Remember when Democratic congressman Bob Etheridge went berserk on two kids who were harassing him on the streets of Washington, D.C.? And everyone was wondering who those kids were? And the GOP denied it? Guess what? It was the GOP.
The video, which first showed up on Andrew Breitbart's Big Government website, showed two college-age kids approaching Etheridge, a North Carolina congressman, on the streets of D.C. last June. They asked him if he supported Obama's agenda, and he inexplicably went into Charles Bronson mode, grabbing one of them by the neck and pulling him into a very uncomfortable and threatening hug. The mystery of who Etheridge's antagonists were—they never identified themselves on the video, despite Etheridge's creepy incantation of "Who are you?" over and over again, and their faces were blurred out—was a brief parlor game at the beginning of the Tea Party summer.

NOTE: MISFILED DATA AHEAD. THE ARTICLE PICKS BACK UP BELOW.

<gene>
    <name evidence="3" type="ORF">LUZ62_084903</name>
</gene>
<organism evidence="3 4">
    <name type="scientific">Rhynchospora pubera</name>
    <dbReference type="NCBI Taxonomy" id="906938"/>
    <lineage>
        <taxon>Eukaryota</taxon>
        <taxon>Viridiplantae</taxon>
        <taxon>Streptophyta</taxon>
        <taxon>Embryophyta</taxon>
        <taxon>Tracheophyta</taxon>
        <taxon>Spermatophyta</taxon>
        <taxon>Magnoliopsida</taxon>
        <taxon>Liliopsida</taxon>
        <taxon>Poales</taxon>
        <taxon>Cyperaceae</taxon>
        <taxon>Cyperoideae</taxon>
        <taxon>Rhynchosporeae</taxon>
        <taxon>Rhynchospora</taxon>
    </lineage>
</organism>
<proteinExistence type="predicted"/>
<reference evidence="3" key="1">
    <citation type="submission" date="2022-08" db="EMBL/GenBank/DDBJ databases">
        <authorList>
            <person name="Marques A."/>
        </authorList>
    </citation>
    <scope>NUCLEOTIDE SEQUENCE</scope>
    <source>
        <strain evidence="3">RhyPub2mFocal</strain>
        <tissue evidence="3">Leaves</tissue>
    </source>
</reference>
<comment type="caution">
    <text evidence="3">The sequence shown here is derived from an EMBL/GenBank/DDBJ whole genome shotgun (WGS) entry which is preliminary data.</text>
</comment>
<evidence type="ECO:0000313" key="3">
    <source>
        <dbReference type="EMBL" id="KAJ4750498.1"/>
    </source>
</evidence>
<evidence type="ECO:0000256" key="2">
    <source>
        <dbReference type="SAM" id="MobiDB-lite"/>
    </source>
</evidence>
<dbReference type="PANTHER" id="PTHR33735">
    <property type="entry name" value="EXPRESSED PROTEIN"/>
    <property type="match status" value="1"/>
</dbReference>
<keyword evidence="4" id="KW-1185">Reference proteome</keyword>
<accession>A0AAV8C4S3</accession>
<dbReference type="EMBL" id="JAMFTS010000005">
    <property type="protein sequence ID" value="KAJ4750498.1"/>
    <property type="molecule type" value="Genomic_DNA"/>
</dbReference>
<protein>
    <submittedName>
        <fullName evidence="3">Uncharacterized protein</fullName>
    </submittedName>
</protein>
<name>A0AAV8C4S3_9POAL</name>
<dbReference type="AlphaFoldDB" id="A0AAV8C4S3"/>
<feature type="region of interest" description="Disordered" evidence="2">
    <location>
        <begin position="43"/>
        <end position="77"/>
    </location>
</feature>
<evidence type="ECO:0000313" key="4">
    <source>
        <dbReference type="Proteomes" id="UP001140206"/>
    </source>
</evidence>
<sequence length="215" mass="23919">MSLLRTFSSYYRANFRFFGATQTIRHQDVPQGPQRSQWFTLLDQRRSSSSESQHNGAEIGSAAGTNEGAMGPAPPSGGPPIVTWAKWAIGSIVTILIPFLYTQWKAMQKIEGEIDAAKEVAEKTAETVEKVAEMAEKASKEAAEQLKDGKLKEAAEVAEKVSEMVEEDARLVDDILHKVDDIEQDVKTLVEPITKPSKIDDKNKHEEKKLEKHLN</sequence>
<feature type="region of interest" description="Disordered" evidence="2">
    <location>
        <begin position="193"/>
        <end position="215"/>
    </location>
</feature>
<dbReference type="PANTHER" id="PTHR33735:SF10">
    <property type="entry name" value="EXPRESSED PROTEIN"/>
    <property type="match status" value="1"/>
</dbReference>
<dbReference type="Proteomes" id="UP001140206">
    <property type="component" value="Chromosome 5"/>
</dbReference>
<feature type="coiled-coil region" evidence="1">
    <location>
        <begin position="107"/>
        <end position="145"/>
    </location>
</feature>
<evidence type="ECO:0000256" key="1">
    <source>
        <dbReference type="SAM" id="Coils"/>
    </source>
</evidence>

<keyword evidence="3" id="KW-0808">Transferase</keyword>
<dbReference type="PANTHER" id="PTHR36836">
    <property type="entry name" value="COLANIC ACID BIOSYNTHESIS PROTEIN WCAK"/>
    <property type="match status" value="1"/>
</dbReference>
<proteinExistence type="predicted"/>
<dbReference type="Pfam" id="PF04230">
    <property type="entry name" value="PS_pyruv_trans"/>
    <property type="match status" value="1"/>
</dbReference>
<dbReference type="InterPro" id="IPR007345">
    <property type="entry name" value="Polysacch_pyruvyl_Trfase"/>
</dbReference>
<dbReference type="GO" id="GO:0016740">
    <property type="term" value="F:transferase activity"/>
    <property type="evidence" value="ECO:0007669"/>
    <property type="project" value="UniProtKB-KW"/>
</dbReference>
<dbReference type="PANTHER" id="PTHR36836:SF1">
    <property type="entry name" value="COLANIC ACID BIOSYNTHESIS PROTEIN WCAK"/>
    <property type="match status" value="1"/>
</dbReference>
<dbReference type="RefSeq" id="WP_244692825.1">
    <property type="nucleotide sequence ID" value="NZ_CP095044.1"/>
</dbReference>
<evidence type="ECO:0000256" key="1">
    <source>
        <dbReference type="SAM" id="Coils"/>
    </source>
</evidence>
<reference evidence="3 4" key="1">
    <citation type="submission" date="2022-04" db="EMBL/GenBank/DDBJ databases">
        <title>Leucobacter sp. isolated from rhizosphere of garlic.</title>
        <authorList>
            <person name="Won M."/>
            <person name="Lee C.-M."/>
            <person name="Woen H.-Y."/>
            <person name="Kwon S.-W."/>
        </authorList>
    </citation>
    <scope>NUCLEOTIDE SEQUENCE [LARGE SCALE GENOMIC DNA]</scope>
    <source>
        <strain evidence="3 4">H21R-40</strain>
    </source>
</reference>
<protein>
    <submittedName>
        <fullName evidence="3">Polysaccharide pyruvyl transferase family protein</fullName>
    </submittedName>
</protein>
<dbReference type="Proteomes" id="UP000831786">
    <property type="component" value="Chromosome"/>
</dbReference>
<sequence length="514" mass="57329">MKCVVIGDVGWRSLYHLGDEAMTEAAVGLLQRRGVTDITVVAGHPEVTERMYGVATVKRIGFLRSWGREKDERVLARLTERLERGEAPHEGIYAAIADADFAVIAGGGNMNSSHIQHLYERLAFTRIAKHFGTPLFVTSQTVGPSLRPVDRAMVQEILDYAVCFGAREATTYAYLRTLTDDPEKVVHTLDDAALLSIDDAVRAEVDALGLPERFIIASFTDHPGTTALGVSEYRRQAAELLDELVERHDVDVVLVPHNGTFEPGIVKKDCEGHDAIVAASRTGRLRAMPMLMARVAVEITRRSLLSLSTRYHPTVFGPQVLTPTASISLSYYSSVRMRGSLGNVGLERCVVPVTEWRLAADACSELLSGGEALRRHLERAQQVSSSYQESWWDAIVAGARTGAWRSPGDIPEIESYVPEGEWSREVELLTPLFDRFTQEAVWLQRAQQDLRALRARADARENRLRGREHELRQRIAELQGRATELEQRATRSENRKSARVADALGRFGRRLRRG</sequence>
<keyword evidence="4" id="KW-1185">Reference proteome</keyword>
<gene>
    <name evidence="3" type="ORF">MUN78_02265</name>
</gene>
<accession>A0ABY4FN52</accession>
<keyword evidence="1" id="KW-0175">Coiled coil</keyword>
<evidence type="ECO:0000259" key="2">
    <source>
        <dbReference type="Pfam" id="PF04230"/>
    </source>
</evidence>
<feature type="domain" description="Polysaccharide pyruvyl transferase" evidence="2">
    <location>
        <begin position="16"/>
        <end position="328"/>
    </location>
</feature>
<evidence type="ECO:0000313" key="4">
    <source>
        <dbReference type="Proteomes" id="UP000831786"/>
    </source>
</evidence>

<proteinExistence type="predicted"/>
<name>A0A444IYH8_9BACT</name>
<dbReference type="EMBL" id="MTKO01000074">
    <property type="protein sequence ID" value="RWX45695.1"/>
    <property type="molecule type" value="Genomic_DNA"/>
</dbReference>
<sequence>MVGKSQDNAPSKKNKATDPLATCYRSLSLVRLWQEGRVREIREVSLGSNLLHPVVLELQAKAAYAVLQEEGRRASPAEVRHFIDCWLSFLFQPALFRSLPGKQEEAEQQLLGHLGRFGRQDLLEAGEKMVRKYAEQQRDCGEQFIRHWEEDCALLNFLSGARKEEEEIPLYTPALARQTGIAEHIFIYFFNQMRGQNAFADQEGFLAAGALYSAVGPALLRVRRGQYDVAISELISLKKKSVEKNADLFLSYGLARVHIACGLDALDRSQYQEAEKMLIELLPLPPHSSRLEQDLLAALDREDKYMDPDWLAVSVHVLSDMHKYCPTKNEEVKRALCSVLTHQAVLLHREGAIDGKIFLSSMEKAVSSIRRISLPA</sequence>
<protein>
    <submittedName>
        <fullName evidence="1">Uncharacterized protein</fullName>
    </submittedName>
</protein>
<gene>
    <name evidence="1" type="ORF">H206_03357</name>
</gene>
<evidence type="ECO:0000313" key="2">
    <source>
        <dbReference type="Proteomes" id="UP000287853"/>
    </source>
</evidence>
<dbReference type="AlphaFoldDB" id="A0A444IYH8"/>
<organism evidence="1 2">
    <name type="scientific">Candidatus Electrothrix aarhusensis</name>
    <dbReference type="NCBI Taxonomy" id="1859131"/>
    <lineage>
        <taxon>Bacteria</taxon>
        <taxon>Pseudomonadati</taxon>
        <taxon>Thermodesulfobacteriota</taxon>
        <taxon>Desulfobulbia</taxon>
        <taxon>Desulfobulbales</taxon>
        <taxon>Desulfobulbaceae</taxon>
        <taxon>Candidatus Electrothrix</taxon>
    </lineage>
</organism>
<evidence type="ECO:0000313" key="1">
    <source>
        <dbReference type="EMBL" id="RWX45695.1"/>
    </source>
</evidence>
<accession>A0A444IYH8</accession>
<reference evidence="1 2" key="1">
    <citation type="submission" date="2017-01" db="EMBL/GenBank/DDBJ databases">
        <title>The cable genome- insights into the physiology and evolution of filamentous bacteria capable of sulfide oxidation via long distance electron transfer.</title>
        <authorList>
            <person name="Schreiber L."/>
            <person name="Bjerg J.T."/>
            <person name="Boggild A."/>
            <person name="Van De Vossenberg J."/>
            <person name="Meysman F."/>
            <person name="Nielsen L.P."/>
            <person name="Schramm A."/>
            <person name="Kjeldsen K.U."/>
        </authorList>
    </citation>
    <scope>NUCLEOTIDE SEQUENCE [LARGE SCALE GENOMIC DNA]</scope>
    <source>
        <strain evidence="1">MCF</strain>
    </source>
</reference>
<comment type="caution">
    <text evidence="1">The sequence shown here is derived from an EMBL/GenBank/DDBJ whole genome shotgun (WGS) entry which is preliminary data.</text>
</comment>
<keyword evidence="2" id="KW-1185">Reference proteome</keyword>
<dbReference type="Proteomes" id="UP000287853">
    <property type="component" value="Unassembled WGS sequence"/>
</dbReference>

The Democrats immediately accused the kids of being GOP operatives sent to incite democratic congressmen into embarrassing themselves on camera as part of a deliberate and calculated campaign. The Republicans denied it—according to Dave Weigel at the time, "every party committee and conservative group in D.C. was denying knowledge" of the video.
Anyway, today, buried in the New York Times' look at the Republicans' two-year campaign to retake the House, the mystery is solved: The kids were GOP operatives sent to incite democratic congressman into embarrassing themselves on camera as part of a deliberate and calculated campaign.
They also tried to push Democrats into retirement, using what was described in the presentation as "guerilla tactics" like chasing Democratic members down with video cameras and pressing them to explain votes or positions. (One target, Representative Bob Etheridge of North Carolina, had to apologize for manhandling one of his inquisitors in a clip memorialized on YouTube. Only this week did Republican strategists acknowledge they were behind the episode.)
Ha! Good one, GOP. Etheridge lost his seat on Tuesday to a Republican challenger (though he's demanding a recount), in part because of a very effective campaign commercial making use of the episode.
The important thing to remember is that the Republican Party won fair and square and that Andrew Breitbart runs a trustworthy independent journalism operation.